Obama defends Summers, but Fed decision still open

Story highlights

  • President Obama takes umbrage with criticism of his former top economic aide
  • Obama tells House Democrats that Larry Summers played a critical role in 2009
  • Summers is considered a possible choice to become the next Federal Reserve chairman
  • Legislators say Obama is considering several equally qualified candidates
President Barack Obama took umbrage on Wednesday with criticism of former top economic aide Larry Summers, but made clear he still is considering several candidates to become Federal Reserve chairman next year when incumbent Ben Bernanke's term expires.
House Democrats who attended a closed meeting with Obama on Capitol Hill described the president as defensive in response to a question about the possibility that Summers, an economist and former treasury secretary under Bill Clinton, would be chosen.
Some critics on the left have questioned the possible choice of Summers for the crucial monetary policy post, arguing he failed to seek a large-enough stimulus program when he headed Obama's National Economic Council in 2009.
Participants in Obama's meeting with House Democrats said Rep. Ed Perlmutter of Colorado questioned the president about Summers, with one source saying Perlmutter characterized the possible selection of Summers as a "bad idea."
Rep. Elijah Cummings of Maryland said Obama told the meeting he was "far from making a final decision."
"But he was very defensive, I would say, of Summers, in saying that Summers had played a very critical role early in his administration," Cummings said.
Rep. Carolyn Maloney of New York said Obama's response to the Summers question called for putting the matter in perspective.
The president noted that "there were a lot of people believing now that he didn't push for a big enough stimulus," Maloney said, adding that Obama explained how "at the time, if you saw it, people were really scratching their heads on whether or not we could get the $800 billion" approved by Congress.
She added that Obama said he had interviewed "several people" for the fed post, but provided no details.
Rep. Jim McGovern of Massachusetts said Obama was asked a negative question about Summers and responded that his former aide "has done a lot of good things."
"I wouldn't read too much into what he said," McGovern added,noting Obama made it "very clear" he was "nowhere close to a decision."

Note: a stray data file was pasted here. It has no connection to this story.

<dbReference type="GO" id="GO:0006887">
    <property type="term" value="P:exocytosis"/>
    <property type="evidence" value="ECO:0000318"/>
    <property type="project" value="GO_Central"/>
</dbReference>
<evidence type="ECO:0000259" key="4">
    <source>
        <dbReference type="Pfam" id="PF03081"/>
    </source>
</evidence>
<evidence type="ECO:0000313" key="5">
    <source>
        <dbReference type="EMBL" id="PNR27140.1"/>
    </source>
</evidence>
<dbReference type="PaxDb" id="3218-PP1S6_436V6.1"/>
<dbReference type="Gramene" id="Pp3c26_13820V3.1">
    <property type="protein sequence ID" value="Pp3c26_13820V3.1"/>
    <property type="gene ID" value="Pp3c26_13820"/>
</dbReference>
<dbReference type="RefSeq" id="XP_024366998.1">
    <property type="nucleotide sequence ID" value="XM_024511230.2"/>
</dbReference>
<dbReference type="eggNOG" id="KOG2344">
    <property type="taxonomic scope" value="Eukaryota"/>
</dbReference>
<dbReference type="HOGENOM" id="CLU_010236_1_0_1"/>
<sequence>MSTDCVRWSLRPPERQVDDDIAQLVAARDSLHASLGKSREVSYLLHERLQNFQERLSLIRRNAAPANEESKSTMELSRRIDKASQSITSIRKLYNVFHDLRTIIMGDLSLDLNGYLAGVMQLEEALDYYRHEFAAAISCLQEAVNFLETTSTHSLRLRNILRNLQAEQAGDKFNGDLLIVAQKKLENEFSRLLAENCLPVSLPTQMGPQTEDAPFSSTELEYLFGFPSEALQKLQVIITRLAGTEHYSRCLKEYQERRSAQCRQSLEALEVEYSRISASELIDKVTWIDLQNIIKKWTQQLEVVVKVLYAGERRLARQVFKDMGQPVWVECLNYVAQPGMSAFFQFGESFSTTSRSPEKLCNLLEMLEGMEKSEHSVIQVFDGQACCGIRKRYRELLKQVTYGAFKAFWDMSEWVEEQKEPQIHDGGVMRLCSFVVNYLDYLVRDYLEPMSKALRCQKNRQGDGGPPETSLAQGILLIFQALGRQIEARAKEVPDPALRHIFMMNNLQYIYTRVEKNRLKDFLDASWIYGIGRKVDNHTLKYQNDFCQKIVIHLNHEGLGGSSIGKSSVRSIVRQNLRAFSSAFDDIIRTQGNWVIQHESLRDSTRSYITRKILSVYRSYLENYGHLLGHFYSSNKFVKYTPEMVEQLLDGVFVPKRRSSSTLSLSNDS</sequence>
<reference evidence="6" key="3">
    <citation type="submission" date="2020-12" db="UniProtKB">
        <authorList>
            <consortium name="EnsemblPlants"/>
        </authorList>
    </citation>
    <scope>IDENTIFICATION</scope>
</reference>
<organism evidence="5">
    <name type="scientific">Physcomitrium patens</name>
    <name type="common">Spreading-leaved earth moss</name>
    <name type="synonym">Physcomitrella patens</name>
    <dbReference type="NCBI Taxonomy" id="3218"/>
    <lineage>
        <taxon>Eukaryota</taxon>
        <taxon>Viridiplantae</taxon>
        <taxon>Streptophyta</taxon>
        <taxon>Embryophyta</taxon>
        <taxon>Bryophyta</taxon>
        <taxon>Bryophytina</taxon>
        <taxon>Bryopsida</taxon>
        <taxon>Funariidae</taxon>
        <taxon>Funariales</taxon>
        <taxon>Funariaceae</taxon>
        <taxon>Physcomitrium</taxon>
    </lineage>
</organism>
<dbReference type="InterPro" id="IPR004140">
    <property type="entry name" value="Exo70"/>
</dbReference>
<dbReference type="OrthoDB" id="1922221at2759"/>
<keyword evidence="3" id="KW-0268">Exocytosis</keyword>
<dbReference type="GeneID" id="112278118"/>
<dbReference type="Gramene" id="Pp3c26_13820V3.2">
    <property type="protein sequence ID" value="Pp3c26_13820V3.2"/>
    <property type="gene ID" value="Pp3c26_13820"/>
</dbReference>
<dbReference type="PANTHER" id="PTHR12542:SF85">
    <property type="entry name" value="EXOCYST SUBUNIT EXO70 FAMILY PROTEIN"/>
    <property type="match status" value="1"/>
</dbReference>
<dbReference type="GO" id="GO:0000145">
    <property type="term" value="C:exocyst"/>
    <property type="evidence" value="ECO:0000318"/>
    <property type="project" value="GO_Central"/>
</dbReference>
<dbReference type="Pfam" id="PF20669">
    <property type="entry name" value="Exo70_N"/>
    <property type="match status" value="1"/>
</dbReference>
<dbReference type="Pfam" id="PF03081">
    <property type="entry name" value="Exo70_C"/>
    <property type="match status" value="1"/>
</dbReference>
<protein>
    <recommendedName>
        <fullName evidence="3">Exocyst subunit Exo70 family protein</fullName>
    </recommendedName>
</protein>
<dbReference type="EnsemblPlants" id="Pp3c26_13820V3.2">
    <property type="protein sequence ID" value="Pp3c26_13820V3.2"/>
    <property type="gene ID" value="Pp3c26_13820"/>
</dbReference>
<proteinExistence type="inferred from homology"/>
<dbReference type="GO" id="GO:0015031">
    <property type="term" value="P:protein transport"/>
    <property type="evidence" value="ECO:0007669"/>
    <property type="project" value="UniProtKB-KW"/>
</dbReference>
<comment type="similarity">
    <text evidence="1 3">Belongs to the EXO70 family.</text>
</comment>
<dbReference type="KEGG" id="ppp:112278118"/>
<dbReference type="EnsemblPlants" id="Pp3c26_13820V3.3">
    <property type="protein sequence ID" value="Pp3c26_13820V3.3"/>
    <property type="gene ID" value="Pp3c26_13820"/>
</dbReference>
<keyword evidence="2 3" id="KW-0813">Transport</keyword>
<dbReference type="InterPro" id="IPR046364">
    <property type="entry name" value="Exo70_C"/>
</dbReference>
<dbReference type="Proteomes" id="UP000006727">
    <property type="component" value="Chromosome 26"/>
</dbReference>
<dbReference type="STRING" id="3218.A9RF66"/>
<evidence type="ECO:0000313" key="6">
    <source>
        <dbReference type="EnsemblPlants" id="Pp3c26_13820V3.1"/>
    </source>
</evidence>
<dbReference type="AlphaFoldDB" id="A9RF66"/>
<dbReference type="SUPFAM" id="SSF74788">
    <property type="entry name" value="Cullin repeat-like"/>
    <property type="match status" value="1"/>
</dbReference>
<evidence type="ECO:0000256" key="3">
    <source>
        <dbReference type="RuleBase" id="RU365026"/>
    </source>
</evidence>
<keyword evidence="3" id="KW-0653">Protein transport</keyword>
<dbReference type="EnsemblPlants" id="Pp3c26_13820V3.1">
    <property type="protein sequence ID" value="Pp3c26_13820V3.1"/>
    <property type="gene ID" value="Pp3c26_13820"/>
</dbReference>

House Democratic leader Nancy Pelosi of California also noted that Obama was responding to a question about Summers.
"He did make a -- I don't want to say a defense -- but he just spoke about what he thought about Larry Summers," Pelosi said. "But it wasn't really about Larry Summers. It was about how important this decision is."
The subject didn't come up at a separate meeting Obama had with Senate Democrats, participants said, but their chamber leader acknowledged differing views on Summers within his caucus.
Last week, some Democratic senators signed letter supporting Federal Reserve Vice Chairman Janet Yellen to be Bernanke's successor.
"Some of my senators have been involved publicly in directing the president's attention to someone else," Senate Majority Leader Harry Reid told reporters when asked about Summers.
Calling Summers "a longtime friend," Reid added: "I like him a lot; I think he's a very competent man, but that decision is up to the president. Whoever the president selects, this caucus will be for that person no matter who it is."
At the conclusion of a two-day meeting on Wednesday, the central bank said the economy appears to be improving, noting that "downside risks" have diminished since last fall.
At the same time, the Fed said it would continue its monthly bond purchases to "support a stronger economic recovery."
Earlier in the day, the U.S. government released its first estimate of second-quarter GDP, which showed the economy grew at a 1.7% annual rate. That was an improvement over the first quarter's 1.1% annual rate.